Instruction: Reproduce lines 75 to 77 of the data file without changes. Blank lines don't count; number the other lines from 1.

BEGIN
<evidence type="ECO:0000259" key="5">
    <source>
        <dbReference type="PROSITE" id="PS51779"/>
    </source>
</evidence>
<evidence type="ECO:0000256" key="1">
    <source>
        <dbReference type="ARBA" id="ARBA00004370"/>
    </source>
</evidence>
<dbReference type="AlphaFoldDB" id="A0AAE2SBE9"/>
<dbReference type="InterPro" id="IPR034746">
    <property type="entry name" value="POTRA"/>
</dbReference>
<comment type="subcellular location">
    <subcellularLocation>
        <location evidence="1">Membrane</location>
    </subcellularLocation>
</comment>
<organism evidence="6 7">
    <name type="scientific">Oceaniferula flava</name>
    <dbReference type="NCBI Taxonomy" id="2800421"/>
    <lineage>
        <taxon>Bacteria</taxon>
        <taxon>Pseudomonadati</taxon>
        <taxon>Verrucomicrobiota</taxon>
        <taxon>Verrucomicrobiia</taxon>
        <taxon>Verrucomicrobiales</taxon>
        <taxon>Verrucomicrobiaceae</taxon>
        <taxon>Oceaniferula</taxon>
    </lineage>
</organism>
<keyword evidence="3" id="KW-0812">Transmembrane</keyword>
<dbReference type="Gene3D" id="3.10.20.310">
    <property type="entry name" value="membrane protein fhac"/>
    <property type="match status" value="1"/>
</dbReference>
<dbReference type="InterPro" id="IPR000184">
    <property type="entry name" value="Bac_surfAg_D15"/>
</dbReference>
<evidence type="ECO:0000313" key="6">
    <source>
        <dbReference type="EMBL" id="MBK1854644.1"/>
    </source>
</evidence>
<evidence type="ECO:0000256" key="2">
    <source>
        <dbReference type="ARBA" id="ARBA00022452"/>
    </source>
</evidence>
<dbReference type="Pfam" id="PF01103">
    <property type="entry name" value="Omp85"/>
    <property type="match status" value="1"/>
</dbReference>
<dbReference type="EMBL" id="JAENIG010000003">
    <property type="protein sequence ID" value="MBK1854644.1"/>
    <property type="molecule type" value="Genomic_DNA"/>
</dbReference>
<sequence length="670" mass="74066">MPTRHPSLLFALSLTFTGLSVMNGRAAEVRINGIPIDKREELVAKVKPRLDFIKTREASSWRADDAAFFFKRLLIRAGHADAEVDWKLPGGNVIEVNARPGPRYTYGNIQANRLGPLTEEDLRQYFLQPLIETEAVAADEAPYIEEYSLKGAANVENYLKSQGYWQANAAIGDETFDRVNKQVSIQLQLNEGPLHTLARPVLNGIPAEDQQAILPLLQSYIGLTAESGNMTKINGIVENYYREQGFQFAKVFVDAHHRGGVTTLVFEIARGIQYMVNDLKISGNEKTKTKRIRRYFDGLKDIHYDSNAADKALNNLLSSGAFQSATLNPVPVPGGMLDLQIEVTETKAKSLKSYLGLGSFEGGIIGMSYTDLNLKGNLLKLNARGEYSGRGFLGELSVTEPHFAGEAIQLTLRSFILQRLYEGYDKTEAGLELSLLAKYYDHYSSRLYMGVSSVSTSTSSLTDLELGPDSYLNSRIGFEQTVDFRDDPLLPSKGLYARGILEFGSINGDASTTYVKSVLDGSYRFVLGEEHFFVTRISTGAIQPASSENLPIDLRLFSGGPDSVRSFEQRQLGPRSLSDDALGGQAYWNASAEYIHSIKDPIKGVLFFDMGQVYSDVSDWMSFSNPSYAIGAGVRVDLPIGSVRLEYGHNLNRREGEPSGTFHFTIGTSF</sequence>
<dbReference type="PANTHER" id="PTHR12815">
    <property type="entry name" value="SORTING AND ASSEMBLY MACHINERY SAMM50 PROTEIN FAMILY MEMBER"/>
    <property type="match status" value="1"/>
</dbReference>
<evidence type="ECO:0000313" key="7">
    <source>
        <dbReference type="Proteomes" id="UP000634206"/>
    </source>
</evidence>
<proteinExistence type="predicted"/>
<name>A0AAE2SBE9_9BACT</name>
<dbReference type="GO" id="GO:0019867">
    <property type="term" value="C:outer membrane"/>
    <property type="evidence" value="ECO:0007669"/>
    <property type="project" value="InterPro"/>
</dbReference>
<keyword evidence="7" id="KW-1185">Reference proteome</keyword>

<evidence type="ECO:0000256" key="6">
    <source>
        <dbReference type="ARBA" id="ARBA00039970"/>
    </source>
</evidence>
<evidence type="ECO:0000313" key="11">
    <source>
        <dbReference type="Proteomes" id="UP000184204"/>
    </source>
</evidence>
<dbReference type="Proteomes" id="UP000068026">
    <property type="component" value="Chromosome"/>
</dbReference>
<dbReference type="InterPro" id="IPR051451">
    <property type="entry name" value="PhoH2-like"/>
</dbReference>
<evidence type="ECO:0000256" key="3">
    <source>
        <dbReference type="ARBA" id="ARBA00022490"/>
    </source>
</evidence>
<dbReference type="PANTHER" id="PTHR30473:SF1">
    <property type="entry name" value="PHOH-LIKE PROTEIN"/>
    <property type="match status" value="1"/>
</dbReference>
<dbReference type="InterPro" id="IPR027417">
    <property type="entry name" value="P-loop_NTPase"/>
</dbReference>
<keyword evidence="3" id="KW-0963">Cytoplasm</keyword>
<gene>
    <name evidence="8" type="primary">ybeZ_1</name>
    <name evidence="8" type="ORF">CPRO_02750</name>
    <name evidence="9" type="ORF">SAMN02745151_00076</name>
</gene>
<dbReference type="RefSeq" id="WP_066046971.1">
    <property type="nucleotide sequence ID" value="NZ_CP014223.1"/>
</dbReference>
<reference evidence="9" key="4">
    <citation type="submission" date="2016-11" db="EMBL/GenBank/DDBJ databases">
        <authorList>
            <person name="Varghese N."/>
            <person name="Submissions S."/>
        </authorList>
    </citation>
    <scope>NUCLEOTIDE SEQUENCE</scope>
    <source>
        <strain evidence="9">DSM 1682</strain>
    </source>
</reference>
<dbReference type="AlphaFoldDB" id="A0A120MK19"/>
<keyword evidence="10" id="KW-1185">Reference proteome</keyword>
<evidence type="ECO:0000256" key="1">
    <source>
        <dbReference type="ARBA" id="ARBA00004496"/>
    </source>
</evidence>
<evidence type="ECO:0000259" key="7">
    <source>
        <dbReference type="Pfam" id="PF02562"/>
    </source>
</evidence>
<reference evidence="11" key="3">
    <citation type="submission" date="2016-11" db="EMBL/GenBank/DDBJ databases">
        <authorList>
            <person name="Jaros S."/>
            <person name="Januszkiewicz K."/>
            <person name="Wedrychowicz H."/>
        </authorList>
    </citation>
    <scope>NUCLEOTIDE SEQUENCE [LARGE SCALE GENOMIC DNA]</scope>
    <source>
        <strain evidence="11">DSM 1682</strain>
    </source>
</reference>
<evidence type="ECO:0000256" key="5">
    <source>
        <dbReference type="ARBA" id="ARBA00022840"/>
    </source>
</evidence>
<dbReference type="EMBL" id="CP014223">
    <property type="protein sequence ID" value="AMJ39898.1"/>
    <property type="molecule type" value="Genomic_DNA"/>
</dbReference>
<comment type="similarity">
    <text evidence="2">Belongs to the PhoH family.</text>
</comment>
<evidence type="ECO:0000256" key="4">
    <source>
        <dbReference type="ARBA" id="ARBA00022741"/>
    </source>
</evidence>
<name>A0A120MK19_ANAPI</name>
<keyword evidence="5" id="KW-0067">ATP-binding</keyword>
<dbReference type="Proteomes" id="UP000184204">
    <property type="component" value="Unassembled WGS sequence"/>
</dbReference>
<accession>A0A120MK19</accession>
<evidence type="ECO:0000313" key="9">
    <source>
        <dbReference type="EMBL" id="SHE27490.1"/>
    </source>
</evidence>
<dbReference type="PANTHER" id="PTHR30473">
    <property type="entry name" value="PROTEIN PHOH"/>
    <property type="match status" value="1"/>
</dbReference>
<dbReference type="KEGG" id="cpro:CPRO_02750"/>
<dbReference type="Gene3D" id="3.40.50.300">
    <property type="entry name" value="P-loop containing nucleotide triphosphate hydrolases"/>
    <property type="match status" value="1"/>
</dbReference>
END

</dbReference>
<keyword evidence="7" id="KW-1185">Reference proteome</keyword>

<evidence type="ECO:0000256" key="6">